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The irish setter breed


The Irish Setter originated in Ireland. Its origin cannot be traced precisely. Although the Irish were traditionally avid hunters, nothing is documented about the dogs that helped them do so. It is certain that the breed has been bred pure for several centuries. In the 15th century, before the shotgun was introduced, a net was used for hunting. The dog indicated where the game was by sitting or lying in front of it. The hunter then threw it over the dog and the birds, and the loot was in. We believe that the Irish Setter is descended from the Irish land spaniel type. It must have reached its present form in the middle of the eighteenth century. The nineteenth century saw the heyday of the Setters and Pointers. The Setters raced across the huge terrain at tremendous speeds to find and advance the game. The nose was improved through selection. The Irish Setter was initially mainly a dog of the nobility. By the end of the nineteenth century, however, it was already widely exported and the breed was also bred outside Ireland. With the rise of the dog shows, he also came into the hands of non-hunters. In the early years of the breed, there were also Setters that had the color red and white. All Setter varieties were regularly crossed with each other. Both breeds now have their own breed standard with clear differences. The Irish Setter is mainly built for speed, this had to do with the dog's field of activity. The hunting area was very extensive. In our country, however, there are few possibilities to really use the Setter as a hunting dog. Our fields are much too small for this fast dog.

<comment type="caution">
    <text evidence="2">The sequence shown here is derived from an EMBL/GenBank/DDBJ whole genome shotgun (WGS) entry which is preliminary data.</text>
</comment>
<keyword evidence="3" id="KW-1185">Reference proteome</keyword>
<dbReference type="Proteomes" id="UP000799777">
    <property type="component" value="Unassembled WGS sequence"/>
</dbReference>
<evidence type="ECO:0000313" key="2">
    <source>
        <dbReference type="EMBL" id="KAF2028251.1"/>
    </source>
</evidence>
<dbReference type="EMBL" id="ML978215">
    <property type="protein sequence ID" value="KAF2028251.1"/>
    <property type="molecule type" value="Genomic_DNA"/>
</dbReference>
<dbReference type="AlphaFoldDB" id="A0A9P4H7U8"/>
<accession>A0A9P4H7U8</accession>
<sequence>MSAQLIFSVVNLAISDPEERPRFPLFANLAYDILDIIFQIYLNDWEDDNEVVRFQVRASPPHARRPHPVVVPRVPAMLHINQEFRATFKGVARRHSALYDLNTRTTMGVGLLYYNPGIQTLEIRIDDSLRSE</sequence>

The Irish Setter is pre-eminently a family dog. They are very child friendly and easy going and social. He is gentle, sensitive and affectionate. He is considered the most jolly, free and cheerful of the four Setter breeds. In addition to the Irish Setter, there are also the English Setter, the Gordon Setter and the Irish Red and White Setter. It is a sporty dog ​​that likes to stretch its legs regularly through a long walk. In the house they are quiet dogs that want to stay in the presence of the family. The Irish Setter can be described in a few words: half angel, half devil. With the right upbringing, it's an angel. In his Setter Book, Robert Gannon writes: Irish Setters are not just stately good humored and frisky playmates. They live a long time (12-13 years), are soft and affectionate. These few sentences say everything about the giftedness and versatility of the Irish Setter. What could be more beautiful than an Irish Setter? TWO Irish Setters


As with all (breed) dogs, the Irish Setter unfortunately also has hereditary defects. The breed association knows through the annual surveys what is going on in the breed and responds to this, for example with the Association Breeding Regulations. DNA tests are available for a number of abnormalities, unfortunately not for all abnormalities. PRA occurs in the breed, but because a DNA test is available, it can be prevented that dogs are born that will develop PRA. Other (hereditary) disorders are epilepsy and bloat, there are no DNA tests available for this, so one can never rule out whether a puppy is affected by this.

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